Employers may search employees’ personal property, including their vehicles, when on company premises, the National Labor Relations Board (NLRB) recently ruled. The NLRB also affirmed employers may monitor employee activity on company-issued communication devices, computer systems, and networks.
A new decision from the National Labor Relations Board (NLRB) that it has no jurisdiction over the faculty at a religious college represents another victory for antiunionization efforts of university faculty members.
The National Labor Relations Board (NLRB) recently announced new rules for representation case procedures that will come as welcome news to employers.
The National Labor Relations Board’s (NLRB) long-awaited final rule on joint employment sets an employer-friendly tone as it returns to an old standard on what constitutes joint employment under the National Labor Relations Act (NLRA). The Board issued its final rule on February 26, and it is to be effective April 27. The Board also […]
It was a winning season for businesses, with employers garnering some big victories at the National Labor Relations Board (NLRB) to round out 2019. In October, the Board released a decision enhancing employee privacy during union drives, which would have been a strange way to end the year for what is considered a pretty employer-friendly […]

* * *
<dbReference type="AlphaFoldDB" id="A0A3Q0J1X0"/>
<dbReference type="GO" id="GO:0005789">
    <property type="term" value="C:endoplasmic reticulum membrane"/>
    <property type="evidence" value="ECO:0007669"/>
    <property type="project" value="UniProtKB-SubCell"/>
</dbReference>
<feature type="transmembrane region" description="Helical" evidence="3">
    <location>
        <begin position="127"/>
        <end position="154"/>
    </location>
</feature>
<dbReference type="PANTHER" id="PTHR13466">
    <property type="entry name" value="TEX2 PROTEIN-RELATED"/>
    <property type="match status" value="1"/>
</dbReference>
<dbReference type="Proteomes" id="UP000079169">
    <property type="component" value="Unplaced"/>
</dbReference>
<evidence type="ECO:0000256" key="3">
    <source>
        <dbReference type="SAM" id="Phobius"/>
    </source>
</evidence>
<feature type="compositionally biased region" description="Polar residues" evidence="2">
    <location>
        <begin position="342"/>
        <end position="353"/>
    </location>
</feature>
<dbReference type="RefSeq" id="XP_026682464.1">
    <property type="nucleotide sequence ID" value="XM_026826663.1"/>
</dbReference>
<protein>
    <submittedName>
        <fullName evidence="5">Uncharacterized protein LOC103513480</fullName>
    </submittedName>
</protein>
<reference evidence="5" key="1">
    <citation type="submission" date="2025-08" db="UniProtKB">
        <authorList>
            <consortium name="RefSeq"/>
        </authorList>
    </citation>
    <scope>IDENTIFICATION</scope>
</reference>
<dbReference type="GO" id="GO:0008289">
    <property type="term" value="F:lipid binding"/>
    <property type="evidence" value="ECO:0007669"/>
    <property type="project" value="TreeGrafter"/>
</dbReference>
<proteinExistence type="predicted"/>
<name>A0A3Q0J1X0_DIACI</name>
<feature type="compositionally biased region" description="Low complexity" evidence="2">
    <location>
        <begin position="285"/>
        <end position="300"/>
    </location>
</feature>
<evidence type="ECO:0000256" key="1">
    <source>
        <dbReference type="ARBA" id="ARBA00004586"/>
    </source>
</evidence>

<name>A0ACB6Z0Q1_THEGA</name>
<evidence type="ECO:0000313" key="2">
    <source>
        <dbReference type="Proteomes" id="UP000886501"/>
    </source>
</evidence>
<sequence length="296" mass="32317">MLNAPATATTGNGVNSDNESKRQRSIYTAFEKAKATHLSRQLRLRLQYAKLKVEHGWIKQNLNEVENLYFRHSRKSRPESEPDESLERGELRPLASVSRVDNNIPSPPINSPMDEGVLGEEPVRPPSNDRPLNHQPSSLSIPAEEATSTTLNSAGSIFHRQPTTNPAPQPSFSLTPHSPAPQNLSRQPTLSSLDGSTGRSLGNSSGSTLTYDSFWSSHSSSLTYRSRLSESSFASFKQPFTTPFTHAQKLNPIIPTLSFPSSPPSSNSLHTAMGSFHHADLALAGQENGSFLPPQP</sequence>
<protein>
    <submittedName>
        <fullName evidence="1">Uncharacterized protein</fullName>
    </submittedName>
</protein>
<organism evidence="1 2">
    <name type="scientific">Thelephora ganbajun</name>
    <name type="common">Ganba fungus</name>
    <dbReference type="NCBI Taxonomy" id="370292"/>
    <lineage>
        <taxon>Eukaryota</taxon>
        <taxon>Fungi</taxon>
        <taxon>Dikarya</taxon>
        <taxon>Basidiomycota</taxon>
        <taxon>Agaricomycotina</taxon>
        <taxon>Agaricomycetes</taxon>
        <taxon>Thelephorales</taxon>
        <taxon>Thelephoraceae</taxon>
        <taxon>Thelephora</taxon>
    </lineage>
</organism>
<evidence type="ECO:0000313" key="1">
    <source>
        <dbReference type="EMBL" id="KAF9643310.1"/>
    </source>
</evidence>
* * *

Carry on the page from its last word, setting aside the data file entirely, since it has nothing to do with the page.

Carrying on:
The National Labor Relations Board’s (NLRB) decision to allow employers more leeway in restricting the use of their e-mail and other communications systems for union organizing is just the latest decision reversing standards set by the Obama-era Board.
A new final rule from the National Labor Relations Board (NLRB) dials back regulations issued in 2015 that, at the time, were seen as a major boost for labor union efforts to organize workers.
The National Labor Relations Board’s (NLRB) latest decision in a case involving the misclassification of workers is further evidence of the Board’s willingness to reverse precedents set under the previous administration, but the decision doesn’t lessen the risk of misclassifying employees as independent contractors.
The National Labor Relations Board (NLRB) has made it known that—much more than in the past—it will embark on rulemaking to set policy. Its recently announced rulemaking agenda provides evidence of the new direction.
Employers and others interested in influencing a new rule on what constitutes joint employment have another month to make their thoughts known on the issue. The National Labor Relations Board (NLRB) announced on December 10 that the comment period for the proposed rule was being extended to January 14, 2019.